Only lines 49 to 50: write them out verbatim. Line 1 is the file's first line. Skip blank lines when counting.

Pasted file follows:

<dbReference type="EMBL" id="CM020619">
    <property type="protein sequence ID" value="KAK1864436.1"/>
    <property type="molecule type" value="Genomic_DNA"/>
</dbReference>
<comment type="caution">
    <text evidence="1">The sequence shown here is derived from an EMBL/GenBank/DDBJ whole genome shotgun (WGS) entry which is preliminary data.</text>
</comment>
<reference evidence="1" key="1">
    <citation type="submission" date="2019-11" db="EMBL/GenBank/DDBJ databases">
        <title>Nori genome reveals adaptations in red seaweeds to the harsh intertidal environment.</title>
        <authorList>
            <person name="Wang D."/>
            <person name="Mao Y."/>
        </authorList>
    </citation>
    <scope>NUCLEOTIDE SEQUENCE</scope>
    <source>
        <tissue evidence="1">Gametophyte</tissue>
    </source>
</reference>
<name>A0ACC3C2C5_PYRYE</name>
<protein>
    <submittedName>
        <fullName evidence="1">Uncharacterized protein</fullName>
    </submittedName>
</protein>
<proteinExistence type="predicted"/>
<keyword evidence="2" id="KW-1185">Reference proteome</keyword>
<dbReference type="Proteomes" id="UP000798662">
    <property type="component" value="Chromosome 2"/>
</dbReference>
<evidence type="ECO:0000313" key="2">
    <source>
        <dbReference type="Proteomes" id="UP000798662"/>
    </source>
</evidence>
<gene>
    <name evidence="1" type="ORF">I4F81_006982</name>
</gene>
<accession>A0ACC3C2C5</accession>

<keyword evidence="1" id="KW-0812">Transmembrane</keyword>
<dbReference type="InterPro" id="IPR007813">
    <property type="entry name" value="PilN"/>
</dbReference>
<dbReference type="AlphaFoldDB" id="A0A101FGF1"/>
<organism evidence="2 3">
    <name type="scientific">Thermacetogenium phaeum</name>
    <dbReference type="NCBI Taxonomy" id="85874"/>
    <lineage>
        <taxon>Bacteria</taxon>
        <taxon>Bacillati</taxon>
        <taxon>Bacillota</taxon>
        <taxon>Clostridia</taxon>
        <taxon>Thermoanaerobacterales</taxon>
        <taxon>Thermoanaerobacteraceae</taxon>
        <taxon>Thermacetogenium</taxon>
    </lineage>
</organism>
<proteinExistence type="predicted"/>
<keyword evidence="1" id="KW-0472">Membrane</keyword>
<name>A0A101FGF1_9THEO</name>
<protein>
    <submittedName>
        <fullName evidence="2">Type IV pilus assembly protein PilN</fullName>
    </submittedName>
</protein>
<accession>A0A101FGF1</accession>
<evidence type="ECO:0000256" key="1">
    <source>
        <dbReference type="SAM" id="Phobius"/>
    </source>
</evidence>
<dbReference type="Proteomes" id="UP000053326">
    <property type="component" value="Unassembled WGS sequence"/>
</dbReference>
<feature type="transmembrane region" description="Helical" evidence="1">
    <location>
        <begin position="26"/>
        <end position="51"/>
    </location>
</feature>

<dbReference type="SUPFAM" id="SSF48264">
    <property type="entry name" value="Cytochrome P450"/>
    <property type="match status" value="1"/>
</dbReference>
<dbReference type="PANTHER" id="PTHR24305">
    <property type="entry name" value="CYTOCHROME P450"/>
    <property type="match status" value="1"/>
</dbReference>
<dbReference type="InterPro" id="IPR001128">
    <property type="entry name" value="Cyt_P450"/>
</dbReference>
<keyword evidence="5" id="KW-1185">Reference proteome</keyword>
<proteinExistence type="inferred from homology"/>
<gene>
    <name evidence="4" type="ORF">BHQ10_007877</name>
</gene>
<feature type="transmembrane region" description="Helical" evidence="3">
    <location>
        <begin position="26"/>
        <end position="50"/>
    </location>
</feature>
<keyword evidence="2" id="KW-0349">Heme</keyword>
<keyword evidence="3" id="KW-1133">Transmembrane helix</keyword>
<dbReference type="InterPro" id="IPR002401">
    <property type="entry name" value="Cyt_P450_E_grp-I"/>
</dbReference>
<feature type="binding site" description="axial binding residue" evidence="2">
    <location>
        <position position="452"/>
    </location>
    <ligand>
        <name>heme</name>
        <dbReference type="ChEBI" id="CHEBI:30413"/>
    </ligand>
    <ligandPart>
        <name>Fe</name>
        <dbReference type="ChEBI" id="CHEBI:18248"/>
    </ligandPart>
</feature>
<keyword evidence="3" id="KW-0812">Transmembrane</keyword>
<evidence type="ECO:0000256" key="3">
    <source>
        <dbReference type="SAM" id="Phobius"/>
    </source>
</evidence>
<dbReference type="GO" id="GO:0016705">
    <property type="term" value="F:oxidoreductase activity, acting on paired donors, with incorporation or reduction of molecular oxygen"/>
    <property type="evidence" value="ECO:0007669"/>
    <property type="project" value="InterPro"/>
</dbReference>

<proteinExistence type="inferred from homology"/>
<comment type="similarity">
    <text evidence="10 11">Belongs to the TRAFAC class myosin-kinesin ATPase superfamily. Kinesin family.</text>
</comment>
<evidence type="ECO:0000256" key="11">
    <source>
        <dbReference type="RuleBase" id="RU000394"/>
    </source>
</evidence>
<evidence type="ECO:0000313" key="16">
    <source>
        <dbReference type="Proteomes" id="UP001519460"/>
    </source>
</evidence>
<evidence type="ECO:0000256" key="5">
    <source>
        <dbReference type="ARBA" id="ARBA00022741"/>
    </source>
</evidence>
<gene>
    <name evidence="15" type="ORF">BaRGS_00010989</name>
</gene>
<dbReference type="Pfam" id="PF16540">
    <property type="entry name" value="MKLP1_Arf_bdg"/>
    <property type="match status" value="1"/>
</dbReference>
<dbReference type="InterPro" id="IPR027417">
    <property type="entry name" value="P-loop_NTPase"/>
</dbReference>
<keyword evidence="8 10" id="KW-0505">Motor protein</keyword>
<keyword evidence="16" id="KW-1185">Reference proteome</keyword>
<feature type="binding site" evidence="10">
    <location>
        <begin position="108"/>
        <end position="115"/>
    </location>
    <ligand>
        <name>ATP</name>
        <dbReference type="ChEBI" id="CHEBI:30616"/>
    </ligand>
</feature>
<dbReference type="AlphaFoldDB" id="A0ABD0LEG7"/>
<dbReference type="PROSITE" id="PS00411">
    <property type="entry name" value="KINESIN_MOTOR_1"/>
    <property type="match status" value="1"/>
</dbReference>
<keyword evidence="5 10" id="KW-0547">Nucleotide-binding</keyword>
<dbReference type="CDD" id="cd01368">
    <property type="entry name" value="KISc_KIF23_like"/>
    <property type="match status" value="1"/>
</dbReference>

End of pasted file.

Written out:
    <lineage>
        <taxon>Bacteria</taxon>